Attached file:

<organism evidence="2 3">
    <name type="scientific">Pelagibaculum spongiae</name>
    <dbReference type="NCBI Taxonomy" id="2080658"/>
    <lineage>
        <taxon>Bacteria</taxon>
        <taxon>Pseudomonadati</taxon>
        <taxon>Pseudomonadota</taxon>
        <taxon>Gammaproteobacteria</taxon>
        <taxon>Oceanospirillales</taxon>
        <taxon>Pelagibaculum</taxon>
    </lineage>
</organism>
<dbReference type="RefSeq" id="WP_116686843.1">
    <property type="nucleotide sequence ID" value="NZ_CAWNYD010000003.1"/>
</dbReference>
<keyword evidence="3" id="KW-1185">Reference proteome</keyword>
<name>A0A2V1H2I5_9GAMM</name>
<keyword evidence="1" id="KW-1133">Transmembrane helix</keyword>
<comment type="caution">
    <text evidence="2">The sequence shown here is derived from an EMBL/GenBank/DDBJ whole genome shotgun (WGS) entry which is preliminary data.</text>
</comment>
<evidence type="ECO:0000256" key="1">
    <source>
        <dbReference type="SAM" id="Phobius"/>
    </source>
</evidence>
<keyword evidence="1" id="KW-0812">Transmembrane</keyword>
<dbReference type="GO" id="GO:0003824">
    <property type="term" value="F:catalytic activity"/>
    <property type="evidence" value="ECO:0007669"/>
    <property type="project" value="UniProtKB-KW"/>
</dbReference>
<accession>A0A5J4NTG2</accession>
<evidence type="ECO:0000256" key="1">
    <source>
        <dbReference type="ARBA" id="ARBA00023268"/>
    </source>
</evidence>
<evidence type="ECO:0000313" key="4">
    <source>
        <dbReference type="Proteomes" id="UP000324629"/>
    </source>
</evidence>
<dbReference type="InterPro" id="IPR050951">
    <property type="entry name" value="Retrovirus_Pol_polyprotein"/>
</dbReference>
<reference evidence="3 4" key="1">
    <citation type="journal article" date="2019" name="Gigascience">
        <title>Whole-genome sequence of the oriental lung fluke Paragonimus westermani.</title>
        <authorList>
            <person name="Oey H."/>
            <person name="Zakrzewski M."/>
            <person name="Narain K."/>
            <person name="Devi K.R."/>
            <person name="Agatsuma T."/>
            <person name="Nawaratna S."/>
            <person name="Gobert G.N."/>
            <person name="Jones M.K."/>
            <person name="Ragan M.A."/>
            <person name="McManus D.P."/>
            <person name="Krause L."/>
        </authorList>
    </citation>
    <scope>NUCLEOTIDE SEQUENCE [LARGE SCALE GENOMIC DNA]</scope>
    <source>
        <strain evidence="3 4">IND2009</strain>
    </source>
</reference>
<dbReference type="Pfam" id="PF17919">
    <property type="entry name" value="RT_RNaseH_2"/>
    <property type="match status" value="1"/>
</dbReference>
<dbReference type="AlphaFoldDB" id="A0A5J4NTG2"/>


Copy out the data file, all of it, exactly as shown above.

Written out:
<organism evidence="2 3">
    <name type="scientific">Pelagibaculum spongiae</name>
    <dbReference type="NCBI Taxonomy" id="2080658"/>
    <lineage>
        <taxon>Bacteria</taxon>
        <taxon>Pseudomonadati</taxon>
        <taxon>Pseudomonadota</taxon>
        <taxon>Gammaproteobacteria</taxon>
        <taxon>Oceanospirillales</taxon>
        <taxon>Pelagibaculum</taxon>
    </lineage>
</organism>
<dbReference type="RefSeq" id="WP_116686843.1">
    <property type="nucleotide sequence ID" value="NZ_CAWNYD010000003.1"/>
</dbReference>
<keyword evidence="3" id="KW-1185">Reference proteome</keyword>
<name>A0A2V1H2I5_9GAMM</name>
<keyword evidence="1" id="KW-1133">Transmembrane helix</keyword>
<comment type="caution">
    <text evidence="2">The sequence shown here is derived from an EMBL/GenBank/DDBJ whole genome shotgun (WGS) entry which is preliminary data.</text>
</comment>
<evidence type="ECO:0000256" key="1">
    <source>
        <dbReference type="SAM" id="Phobius"/>
    </source>
</evidence>
<keyword evidence="1" id="KW-0812">Transmembrane</keyword>
<dbReference type="GO" id="GO:0003824">
    <property type="term" value="F:catalytic activity"/>
    <property type="evidence" value="ECO:0007669"/>
    <property type="project" value="UniProtKB-KW"/>
</dbReference>
<accession>A0A5J4NTG2</accession>
<evidence type="ECO:0000256" key="1">
    <source>
        <dbReference type="ARBA" id="ARBA00023268"/>
    </source>
</evidence>
<evidence type="ECO:0000313" key="4">
    <source>
        <dbReference type="Proteomes" id="UP000324629"/>
    </source>
</evidence>
<dbReference type="InterPro" id="IPR050951">
    <property type="entry name" value="Retrovirus_Pol_polyprotein"/>
</dbReference>
<reference evidence="3 4" key="1">
    <citation type="journal article" date="2019" name="Gigascience">
        <title>Whole-genome sequence of the oriental lung fluke Paragonimus westermani.</title>
        <authorList>
            <person name="Oey H."/>
            <person name="Zakrzewski M."/>
            <person name="Narain K."/>
            <person name="Devi K.R."/>
            <person name="Agatsuma T."/>
            <person name="Nawaratna S."/>
            <person name="Gobert G.N."/>
            <person name="Jones M.K."/>
            <person name="Ragan M.A."/>
            <person name="McManus D.P."/>
            <person name="Krause L."/>
        </authorList>
    </citation>
    <scope>NUCLEOTIDE SEQUENCE [LARGE SCALE GENOMIC DNA]</scope>
    <source>
        <strain evidence="3 4">IND2009</strain>
    </source>
</reference>
<dbReference type="Pfam" id="PF17919">
    <property type="entry name" value="RT_RNaseH_2"/>
    <property type="match status" value="1"/>
</dbReference>
<dbReference type="AlphaFoldDB" id="A0A5J4NTG2"/>